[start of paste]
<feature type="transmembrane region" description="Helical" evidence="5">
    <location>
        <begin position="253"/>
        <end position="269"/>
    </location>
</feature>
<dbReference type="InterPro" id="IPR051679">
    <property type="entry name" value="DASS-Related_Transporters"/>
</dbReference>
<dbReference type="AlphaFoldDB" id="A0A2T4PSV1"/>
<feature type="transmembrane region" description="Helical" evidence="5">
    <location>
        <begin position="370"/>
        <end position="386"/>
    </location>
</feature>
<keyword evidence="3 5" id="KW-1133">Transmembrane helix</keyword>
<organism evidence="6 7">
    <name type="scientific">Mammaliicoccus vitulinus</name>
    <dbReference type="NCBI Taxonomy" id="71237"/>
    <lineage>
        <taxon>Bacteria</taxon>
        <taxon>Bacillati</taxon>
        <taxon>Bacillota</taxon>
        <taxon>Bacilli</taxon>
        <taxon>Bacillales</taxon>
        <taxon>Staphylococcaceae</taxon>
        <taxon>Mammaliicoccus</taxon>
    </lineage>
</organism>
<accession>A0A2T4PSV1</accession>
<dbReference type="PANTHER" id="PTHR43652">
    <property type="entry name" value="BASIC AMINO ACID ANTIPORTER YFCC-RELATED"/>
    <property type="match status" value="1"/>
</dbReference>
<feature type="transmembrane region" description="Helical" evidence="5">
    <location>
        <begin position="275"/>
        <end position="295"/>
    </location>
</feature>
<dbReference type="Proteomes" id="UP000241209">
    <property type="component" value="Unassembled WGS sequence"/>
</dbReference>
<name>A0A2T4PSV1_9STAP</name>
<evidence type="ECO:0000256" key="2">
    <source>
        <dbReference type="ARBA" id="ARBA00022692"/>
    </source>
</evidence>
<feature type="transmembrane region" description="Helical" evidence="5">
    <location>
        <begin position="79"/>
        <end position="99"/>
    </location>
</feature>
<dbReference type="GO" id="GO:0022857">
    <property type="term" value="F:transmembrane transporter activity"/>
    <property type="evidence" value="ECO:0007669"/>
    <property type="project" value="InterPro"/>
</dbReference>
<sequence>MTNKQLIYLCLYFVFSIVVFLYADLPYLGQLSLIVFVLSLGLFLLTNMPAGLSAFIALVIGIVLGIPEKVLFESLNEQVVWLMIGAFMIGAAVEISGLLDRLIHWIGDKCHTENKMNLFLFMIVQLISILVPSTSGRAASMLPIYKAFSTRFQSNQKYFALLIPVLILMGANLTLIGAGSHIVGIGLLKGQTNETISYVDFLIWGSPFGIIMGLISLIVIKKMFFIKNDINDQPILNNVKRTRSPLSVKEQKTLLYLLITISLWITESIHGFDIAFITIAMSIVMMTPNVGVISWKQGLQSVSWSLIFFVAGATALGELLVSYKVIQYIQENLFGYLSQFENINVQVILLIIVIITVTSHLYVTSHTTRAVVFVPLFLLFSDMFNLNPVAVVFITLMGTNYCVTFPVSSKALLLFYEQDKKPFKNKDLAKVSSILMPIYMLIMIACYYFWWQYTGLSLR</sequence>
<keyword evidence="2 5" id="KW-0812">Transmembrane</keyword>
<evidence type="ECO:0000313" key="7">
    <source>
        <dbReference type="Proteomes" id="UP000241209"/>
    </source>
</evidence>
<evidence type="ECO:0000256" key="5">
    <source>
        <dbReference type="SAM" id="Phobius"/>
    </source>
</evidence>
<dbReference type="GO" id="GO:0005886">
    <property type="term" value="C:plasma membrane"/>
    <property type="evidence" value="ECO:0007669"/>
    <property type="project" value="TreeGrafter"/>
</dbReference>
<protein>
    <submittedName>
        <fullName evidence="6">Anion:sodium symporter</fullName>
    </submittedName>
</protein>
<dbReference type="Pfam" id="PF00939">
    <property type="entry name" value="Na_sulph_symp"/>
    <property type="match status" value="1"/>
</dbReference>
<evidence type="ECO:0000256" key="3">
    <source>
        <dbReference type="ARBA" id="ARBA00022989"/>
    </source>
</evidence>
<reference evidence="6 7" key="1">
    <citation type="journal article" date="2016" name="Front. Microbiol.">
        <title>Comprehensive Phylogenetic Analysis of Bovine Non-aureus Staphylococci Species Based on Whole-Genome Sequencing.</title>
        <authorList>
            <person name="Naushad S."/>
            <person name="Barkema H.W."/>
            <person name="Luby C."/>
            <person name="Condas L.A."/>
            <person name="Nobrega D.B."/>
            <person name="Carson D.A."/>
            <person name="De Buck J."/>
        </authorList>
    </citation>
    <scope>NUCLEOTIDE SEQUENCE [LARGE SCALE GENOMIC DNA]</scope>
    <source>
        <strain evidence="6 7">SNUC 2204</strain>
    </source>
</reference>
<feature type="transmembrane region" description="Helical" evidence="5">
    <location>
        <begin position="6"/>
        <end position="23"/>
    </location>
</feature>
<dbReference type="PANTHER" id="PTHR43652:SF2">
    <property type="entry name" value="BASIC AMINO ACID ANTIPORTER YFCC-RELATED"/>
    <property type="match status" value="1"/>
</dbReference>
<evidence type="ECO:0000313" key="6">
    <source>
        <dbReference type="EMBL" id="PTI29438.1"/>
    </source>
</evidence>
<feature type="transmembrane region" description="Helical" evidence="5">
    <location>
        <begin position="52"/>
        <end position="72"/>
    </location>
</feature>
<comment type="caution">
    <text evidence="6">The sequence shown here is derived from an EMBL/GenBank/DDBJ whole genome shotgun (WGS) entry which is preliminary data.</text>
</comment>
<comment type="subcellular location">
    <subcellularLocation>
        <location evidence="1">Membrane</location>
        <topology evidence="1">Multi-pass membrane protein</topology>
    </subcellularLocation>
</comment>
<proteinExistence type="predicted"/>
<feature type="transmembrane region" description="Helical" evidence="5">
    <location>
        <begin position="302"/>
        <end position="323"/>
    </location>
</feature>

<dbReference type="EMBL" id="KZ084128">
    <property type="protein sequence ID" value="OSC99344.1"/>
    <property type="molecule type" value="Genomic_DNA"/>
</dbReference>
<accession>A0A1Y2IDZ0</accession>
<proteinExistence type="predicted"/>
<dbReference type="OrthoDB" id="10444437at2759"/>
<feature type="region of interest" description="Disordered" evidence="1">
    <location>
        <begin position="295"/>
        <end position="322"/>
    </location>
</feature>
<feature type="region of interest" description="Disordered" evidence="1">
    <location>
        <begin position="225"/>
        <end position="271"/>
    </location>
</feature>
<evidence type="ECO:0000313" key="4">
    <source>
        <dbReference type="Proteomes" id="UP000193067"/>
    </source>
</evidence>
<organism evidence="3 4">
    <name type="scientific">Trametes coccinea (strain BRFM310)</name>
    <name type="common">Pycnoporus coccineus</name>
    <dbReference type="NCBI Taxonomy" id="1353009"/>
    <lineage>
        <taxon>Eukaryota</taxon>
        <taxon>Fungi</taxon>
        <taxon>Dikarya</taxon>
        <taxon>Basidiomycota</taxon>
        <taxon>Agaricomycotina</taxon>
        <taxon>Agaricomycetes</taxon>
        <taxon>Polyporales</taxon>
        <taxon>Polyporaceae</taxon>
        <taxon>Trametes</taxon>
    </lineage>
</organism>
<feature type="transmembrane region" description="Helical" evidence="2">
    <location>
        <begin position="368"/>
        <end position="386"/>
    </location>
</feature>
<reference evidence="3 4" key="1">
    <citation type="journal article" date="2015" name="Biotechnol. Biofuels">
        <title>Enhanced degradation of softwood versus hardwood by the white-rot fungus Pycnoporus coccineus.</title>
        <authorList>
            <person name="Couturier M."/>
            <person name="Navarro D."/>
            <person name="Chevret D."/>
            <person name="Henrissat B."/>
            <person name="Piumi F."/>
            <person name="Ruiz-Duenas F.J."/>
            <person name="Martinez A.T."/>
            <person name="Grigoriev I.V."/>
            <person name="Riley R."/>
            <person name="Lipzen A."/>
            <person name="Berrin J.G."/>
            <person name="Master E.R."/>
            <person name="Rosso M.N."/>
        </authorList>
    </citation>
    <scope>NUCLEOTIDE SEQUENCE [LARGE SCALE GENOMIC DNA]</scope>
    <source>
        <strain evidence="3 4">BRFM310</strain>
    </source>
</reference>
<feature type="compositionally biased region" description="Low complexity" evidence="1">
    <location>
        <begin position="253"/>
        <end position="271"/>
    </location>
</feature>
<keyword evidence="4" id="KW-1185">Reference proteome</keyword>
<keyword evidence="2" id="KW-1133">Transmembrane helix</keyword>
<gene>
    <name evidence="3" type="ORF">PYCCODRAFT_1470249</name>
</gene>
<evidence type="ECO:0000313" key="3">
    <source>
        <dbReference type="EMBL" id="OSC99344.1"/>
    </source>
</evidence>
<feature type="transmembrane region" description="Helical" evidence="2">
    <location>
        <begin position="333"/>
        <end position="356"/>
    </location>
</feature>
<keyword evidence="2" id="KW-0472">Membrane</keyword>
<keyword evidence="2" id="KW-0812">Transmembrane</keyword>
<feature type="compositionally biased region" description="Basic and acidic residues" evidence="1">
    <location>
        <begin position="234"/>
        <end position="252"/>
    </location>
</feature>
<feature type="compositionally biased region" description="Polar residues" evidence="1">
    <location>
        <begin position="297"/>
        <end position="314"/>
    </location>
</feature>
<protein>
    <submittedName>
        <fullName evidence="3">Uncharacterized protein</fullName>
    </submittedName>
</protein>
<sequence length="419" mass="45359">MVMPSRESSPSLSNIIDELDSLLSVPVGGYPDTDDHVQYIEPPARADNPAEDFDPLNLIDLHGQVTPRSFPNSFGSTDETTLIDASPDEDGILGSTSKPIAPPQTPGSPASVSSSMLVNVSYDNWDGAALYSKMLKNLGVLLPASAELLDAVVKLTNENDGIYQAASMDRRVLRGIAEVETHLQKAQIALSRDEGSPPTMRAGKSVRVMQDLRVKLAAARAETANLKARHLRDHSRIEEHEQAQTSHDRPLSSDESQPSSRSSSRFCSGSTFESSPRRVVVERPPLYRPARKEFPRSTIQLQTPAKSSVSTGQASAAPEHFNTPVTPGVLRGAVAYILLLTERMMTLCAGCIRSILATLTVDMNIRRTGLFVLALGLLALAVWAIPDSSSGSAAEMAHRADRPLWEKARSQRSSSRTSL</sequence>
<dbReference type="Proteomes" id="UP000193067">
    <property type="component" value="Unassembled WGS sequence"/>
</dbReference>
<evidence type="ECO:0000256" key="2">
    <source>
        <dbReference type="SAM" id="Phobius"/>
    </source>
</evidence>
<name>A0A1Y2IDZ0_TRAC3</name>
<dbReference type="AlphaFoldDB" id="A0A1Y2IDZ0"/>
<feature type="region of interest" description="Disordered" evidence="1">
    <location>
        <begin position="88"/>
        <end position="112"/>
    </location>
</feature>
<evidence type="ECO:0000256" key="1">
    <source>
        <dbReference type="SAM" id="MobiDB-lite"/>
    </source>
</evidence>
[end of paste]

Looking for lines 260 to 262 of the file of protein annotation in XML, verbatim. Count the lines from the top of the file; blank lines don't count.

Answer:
<dbReference type="Proteomes" id="UP000193067">
    <property type="component" value="Unassembled WGS sequence"/>
</dbReference>